Lougheed is a 22-year English language arts and history teacher at Stoney Creek High School in Rochester, Michigan. She was named the 2019-20 Michigan Teacher of the Year and has since partnered with the Michigan Department of Education on a number of initiatives, including co-authoring “Learning at a Distance Guidance” with the Michigan Teacher Leadership Advisory Council.

Brooke Mabry
Strategic Content Design Coordinator, Professional Learning Design, NWEA

Mabry has over 17 years of experience in education and formerly served as a classroom teacher, instructional coach, and director of curriculum and instruction. She currently serves as the strategic content design coordinator on the Professional Learning team at NWEA.

Gretchen Osodipe
Managing Director of Service Innovation, ANet

Osodipe is managing director of service innovation at ANet, a nonprofit that partners with schools to boost student learning with great teaching. Prior to ANet, she served as a director of school support at ANet and a teacher, instructional designer, and adjunct faculty.

Carrie Heath Phillips
Senior Director, School Improvement Services, NWEA

Heath Phillips is senior director of School Improvement Services at NWEA, where she leads NWEA’s work on continuous improvement for schools and districts. She had a long tenure at the Council of Chief State School Officers, focusing on the instructional core of curriculum, instruction, and assessment. She began her career in education as a fourth and fifth grade classroom teacher in Chicago.

Patricia Reeder
Content Designer, Professional Learning, NWEA

Reeder is an educator with 35 years of experience as a special education teacher, school psychologist, elementary principal, and director of curriculum and assessment in urban and suburban settings. She has an extensive background in curriculum and instruction, pedagogy, administrative coaching, data-based decision-making, and school improvement planning. She currently works in professional learning design for NWEA.

Karen VanAusdal
Senior Director of Practice, CASEL

VanAusdal joined CASEL in 2016 as the senior director of practice, supporting districts across the country to integrate social and emotional learning into their systemic practices. Prior to that role, she served as the founding executive director for the Office of Social and Emotional Learning for Chicago Public Schools. She started her career as an elementary school teacher in the Washington, D.C., area.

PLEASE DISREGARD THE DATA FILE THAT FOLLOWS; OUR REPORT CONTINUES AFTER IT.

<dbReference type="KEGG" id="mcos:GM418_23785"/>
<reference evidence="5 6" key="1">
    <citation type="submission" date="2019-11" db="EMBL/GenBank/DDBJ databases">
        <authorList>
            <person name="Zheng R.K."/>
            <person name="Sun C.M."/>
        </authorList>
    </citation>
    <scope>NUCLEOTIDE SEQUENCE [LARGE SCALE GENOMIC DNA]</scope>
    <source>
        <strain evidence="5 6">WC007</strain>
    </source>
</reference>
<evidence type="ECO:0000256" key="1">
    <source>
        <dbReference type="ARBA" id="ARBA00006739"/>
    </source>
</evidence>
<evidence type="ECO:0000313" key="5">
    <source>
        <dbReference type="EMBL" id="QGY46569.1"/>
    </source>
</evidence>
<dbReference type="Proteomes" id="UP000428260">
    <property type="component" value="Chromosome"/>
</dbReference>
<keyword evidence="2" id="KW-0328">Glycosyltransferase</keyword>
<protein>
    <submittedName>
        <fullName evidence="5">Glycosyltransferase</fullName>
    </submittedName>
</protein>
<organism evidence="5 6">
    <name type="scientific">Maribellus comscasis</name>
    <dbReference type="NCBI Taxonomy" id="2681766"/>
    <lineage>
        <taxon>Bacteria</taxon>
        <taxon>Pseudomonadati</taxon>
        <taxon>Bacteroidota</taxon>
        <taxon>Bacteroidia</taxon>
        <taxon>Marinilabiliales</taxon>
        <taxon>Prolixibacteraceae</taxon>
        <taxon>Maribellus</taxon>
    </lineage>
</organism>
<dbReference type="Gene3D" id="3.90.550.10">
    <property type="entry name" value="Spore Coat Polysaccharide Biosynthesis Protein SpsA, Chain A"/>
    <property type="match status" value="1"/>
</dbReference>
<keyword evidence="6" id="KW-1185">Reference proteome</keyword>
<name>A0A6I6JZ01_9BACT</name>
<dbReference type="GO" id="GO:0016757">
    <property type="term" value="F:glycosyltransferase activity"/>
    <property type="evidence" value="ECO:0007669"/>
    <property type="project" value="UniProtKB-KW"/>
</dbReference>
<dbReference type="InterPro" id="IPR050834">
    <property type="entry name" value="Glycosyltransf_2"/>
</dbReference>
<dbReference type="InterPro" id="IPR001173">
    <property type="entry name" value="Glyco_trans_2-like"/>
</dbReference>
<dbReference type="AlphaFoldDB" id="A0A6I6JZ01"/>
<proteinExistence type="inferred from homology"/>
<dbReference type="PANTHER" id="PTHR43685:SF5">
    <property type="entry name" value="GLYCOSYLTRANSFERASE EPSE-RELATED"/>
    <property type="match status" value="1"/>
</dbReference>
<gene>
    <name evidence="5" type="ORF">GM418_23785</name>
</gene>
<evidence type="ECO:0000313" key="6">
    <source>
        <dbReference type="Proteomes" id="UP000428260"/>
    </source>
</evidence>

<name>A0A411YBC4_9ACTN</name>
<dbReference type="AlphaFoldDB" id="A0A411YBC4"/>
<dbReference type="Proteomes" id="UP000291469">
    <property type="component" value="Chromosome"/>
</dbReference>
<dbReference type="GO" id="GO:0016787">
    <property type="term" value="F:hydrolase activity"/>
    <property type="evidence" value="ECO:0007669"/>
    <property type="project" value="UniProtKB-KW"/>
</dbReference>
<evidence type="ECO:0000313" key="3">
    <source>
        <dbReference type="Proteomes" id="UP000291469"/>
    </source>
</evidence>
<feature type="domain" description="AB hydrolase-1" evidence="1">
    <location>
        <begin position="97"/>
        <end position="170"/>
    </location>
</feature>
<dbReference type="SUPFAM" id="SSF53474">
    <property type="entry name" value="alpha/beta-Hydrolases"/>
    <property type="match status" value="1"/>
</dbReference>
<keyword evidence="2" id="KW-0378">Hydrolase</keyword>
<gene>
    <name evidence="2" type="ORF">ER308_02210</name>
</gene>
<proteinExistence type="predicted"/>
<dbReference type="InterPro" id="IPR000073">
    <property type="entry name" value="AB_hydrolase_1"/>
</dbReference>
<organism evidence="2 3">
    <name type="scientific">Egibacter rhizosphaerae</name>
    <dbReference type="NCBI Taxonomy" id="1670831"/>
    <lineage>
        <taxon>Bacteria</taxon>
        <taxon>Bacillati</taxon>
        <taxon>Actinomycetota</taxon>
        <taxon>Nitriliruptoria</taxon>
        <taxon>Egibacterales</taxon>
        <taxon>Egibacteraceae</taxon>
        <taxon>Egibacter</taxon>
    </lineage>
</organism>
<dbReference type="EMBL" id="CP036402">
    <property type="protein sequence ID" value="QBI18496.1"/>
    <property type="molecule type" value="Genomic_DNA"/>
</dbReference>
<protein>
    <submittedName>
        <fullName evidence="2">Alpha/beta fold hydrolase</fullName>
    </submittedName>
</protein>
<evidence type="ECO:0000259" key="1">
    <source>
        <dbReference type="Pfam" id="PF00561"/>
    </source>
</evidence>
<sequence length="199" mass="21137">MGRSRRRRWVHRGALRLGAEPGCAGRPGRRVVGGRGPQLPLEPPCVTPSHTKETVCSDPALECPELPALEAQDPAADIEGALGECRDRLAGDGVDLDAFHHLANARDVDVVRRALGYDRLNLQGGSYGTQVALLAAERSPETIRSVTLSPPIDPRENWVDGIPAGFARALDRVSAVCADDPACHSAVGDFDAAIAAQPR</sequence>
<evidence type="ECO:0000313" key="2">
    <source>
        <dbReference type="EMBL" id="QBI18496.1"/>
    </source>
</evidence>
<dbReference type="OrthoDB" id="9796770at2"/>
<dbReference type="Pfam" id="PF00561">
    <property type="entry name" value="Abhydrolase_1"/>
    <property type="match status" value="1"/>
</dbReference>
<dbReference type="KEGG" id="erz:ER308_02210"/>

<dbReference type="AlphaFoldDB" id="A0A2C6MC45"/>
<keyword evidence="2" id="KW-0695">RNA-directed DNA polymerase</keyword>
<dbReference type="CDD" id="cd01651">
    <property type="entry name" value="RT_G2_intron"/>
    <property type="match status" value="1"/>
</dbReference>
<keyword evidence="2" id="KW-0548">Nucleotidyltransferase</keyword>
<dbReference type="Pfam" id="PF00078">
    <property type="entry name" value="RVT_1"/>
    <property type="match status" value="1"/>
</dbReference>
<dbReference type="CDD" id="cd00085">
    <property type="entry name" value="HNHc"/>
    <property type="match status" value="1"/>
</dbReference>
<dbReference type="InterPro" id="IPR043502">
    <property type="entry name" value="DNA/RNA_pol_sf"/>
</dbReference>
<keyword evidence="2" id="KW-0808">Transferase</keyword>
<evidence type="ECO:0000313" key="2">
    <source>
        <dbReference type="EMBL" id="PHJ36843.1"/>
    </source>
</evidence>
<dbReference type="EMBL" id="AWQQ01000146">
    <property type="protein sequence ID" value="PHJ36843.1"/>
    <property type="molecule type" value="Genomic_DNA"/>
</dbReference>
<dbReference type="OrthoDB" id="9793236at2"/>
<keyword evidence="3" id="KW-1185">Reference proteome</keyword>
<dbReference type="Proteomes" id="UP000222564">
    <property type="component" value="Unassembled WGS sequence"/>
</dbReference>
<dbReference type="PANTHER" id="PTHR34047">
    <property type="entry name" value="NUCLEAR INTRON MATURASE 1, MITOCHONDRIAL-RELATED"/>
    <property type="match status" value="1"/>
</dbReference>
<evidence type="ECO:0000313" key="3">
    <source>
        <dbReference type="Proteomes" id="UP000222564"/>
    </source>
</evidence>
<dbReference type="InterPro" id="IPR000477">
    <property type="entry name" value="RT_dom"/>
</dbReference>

Robin Whitacre
Manager, Professional Learning Design, NWEA

A 31-year veteran educator, Whitacre worked for 14 years as an elementary school teacher and principal. In addition, she has over 15 years of experience providing leadership coaching and professional development to educators across the U.S. and internationally. Her work has focused on the topic of effective data use to make instructional decisions, formative classroom practice and using data for strategic planning and program evaluation. She is currently a manager for the Professional Learning Team at NWEA.

Meghan Whittaker
Director of Policy and Advocacy, National Center for Learning Disabilities

Whittaker is the director of policy and advocacy at the National Center for Learning Disabilities (NCLD). She leads the development of NCLD’s policy agenda on issues critical to the success of students with learning and attention issues and their families. She works closely with the public policy and advocacy team to generate, develop, and implement federal policy initiatives that protect the rights of and advance opportunities for individuals with disabilities.

Nick Yoder
Director of Policy and Practice, CASEL

Yoder is the director of policy and practice at CASEL. He leads a community of practice of 35 states as they plan and implement policies and practices that support high-quality SEL implementation in districts and schools. Prior to CASEL, he was a teacher, instructional coach and pre-service instructor.

Education Week is serving only as the host for this presentation. The content was created by the sponsor. The opinions expressed in this summit are those of the sponsor and do not reflect the opinion of or constitute an endorsement by Editorial Projects in Education or any of its publications.